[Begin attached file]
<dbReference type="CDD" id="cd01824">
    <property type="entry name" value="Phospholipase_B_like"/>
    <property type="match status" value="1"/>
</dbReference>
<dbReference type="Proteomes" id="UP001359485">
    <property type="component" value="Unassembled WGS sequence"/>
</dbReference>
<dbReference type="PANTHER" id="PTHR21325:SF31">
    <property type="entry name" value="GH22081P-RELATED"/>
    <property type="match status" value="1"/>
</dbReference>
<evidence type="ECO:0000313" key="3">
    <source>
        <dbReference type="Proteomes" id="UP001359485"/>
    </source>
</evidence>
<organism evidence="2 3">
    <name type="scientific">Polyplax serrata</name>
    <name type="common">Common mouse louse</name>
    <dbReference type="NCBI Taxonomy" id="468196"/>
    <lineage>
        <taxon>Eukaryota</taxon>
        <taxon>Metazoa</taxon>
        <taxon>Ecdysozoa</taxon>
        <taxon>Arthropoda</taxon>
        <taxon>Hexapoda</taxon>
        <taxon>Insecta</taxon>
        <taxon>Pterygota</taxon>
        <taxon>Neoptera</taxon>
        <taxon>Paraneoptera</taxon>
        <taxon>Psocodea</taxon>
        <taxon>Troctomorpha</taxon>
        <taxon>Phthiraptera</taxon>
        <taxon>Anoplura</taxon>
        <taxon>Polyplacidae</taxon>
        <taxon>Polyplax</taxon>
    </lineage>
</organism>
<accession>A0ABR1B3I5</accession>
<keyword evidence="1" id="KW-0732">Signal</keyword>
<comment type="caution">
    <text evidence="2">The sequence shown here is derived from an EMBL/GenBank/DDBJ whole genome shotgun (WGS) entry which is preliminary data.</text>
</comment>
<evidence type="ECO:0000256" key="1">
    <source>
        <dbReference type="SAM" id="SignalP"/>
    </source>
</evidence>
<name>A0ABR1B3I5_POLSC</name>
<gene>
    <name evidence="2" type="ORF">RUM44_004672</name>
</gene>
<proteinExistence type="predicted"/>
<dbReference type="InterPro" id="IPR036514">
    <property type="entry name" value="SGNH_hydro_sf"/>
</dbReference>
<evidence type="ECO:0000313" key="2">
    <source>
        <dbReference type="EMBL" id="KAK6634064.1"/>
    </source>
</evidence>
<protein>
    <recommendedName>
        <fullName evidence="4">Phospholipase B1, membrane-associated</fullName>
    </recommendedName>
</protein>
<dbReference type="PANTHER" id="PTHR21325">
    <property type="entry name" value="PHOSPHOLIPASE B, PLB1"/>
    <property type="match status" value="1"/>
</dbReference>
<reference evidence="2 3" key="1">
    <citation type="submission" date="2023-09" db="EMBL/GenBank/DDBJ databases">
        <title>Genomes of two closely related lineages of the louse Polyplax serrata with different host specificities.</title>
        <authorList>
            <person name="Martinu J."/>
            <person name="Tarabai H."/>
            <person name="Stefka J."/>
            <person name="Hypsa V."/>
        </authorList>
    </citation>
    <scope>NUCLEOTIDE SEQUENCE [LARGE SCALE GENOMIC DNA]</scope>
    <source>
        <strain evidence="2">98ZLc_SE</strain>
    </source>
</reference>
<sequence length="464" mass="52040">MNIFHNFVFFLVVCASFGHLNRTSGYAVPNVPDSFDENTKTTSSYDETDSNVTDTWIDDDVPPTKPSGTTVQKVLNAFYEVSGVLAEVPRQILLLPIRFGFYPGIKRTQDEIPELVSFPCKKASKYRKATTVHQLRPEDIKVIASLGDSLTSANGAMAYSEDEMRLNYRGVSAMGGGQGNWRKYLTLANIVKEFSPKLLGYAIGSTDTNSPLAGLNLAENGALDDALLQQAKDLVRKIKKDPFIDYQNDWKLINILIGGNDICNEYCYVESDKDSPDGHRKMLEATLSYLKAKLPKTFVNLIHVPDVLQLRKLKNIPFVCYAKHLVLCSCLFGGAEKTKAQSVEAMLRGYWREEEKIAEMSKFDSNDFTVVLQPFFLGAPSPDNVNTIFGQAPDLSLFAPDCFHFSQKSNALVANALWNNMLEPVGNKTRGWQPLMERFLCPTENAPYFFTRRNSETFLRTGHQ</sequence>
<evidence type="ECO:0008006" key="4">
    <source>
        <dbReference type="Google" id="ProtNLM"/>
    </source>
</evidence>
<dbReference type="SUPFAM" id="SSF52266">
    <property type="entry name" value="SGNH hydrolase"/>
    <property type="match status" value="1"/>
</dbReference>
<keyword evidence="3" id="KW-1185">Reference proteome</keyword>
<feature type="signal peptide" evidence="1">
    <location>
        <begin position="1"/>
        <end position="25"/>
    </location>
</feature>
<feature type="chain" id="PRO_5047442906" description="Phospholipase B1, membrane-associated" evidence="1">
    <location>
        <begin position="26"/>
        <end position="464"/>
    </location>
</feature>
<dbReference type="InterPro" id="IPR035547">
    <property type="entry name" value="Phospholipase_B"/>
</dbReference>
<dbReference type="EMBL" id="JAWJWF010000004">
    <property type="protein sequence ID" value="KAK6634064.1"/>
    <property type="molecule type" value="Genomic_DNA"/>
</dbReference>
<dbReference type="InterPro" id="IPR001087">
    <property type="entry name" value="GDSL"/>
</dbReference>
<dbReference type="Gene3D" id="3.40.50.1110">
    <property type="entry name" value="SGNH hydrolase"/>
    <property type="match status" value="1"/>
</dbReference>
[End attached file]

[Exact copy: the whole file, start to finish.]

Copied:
<dbReference type="CDD" id="cd01824">
    <property type="entry name" value="Phospholipase_B_like"/>
    <property type="match status" value="1"/>
</dbReference>
<dbReference type="Proteomes" id="UP001359485">
    <property type="component" value="Unassembled WGS sequence"/>
</dbReference>
<dbReference type="PANTHER" id="PTHR21325:SF31">
    <property type="entry name" value="GH22081P-RELATED"/>
    <property type="match status" value="1"/>
</dbReference>
<evidence type="ECO:0000313" key="3">
    <source>
        <dbReference type="Proteomes" id="UP001359485"/>
    </source>
</evidence>
<organism evidence="2 3">
    <name type="scientific">Polyplax serrata</name>
    <name type="common">Common mouse louse</name>
    <dbReference type="NCBI Taxonomy" id="468196"/>
    <lineage>
        <taxon>Eukaryota</taxon>
        <taxon>Metazoa</taxon>
        <taxon>Ecdysozoa</taxon>
        <taxon>Arthropoda</taxon>
        <taxon>Hexapoda</taxon>
        <taxon>Insecta</taxon>
        <taxon>Pterygota</taxon>
        <taxon>Neoptera</taxon>
        <taxon>Paraneoptera</taxon>
        <taxon>Psocodea</taxon>
        <taxon>Troctomorpha</taxon>
        <taxon>Phthiraptera</taxon>
        <taxon>Anoplura</taxon>
        <taxon>Polyplacidae</taxon>
        <taxon>Polyplax</taxon>
    </lineage>
</organism>
<accession>A0ABR1B3I5</accession>
<keyword evidence="1" id="KW-0732">Signal</keyword>
<comment type="caution">
    <text evidence="2">The sequence shown here is derived from an EMBL/GenBank/DDBJ whole genome shotgun (WGS) entry which is preliminary data.</text>
</comment>
<evidence type="ECO:0000256" key="1">
    <source>
        <dbReference type="SAM" id="SignalP"/>
    </source>
</evidence>
<name>A0ABR1B3I5_POLSC</name>
<gene>
    <name evidence="2" type="ORF">RUM44_004672</name>
</gene>
<proteinExistence type="predicted"/>
<dbReference type="InterPro" id="IPR036514">
    <property type="entry name" value="SGNH_hydro_sf"/>
</dbReference>
<evidence type="ECO:0000313" key="2">
    <source>
        <dbReference type="EMBL" id="KAK6634064.1"/>
    </source>
</evidence>
<protein>
    <recommendedName>
        <fullName evidence="4">Phospholipase B1, membrane-associated</fullName>
    </recommendedName>
</protein>
<dbReference type="PANTHER" id="PTHR21325">
    <property type="entry name" value="PHOSPHOLIPASE B, PLB1"/>
    <property type="match status" value="1"/>
</dbReference>
<reference evidence="2 3" key="1">
    <citation type="submission" date="2023-09" db="EMBL/GenBank/DDBJ databases">
        <title>Genomes of two closely related lineages of the louse Polyplax serrata with different host specificities.</title>
        <authorList>
            <person name="Martinu J."/>
            <person name="Tarabai H."/>
            <person name="Stefka J."/>
            <person name="Hypsa V."/>
        </authorList>
    </citation>
    <scope>NUCLEOTIDE SEQUENCE [LARGE SCALE GENOMIC DNA]</scope>
    <source>
        <strain evidence="2">98ZLc_SE</strain>
    </source>
</reference>
<sequence length="464" mass="52040">MNIFHNFVFFLVVCASFGHLNRTSGYAVPNVPDSFDENTKTTSSYDETDSNVTDTWIDDDVPPTKPSGTTVQKVLNAFYEVSGVLAEVPRQILLLPIRFGFYPGIKRTQDEIPELVSFPCKKASKYRKATTVHQLRPEDIKVIASLGDSLTSANGAMAYSEDEMRLNYRGVSAMGGGQGNWRKYLTLANIVKEFSPKLLGYAIGSTDTNSPLAGLNLAENGALDDALLQQAKDLVRKIKKDPFIDYQNDWKLINILIGGNDICNEYCYVESDKDSPDGHRKMLEATLSYLKAKLPKTFVNLIHVPDVLQLRKLKNIPFVCYAKHLVLCSCLFGGAEKTKAQSVEAMLRGYWREEEKIAEMSKFDSNDFTVVLQPFFLGAPSPDNVNTIFGQAPDLSLFAPDCFHFSQKSNALVANALWNNMLEPVGNKTRGWQPLMERFLCPTENAPYFFTRRNSETFLRTGHQ</sequence>
<evidence type="ECO:0008006" key="4">
    <source>
        <dbReference type="Google" id="ProtNLM"/>
    </source>
</evidence>
<dbReference type="SUPFAM" id="SSF52266">
    <property type="entry name" value="SGNH hydrolase"/>
    <property type="match status" value="1"/>
</dbReference>
<keyword evidence="3" id="KW-1185">Reference proteome</keyword>
<feature type="signal peptide" evidence="1">
    <location>
        <begin position="1"/>
        <end position="25"/>
    </location>
</feature>
<feature type="chain" id="PRO_5047442906" description="Phospholipase B1, membrane-associated" evidence="1">
    <location>
        <begin position="26"/>
        <end position="464"/>
    </location>
</feature>
<dbReference type="InterPro" id="IPR035547">
    <property type="entry name" value="Phospholipase_B"/>
</dbReference>
<dbReference type="EMBL" id="JAWJWF010000004">
    <property type="protein sequence ID" value="KAK6634064.1"/>
    <property type="molecule type" value="Genomic_DNA"/>
</dbReference>
<dbReference type="InterPro" id="IPR001087">
    <property type="entry name" value="GDSL"/>
</dbReference>
<dbReference type="Gene3D" id="3.40.50.1110">
    <property type="entry name" value="SGNH hydrolase"/>
    <property type="match status" value="1"/>
</dbReference>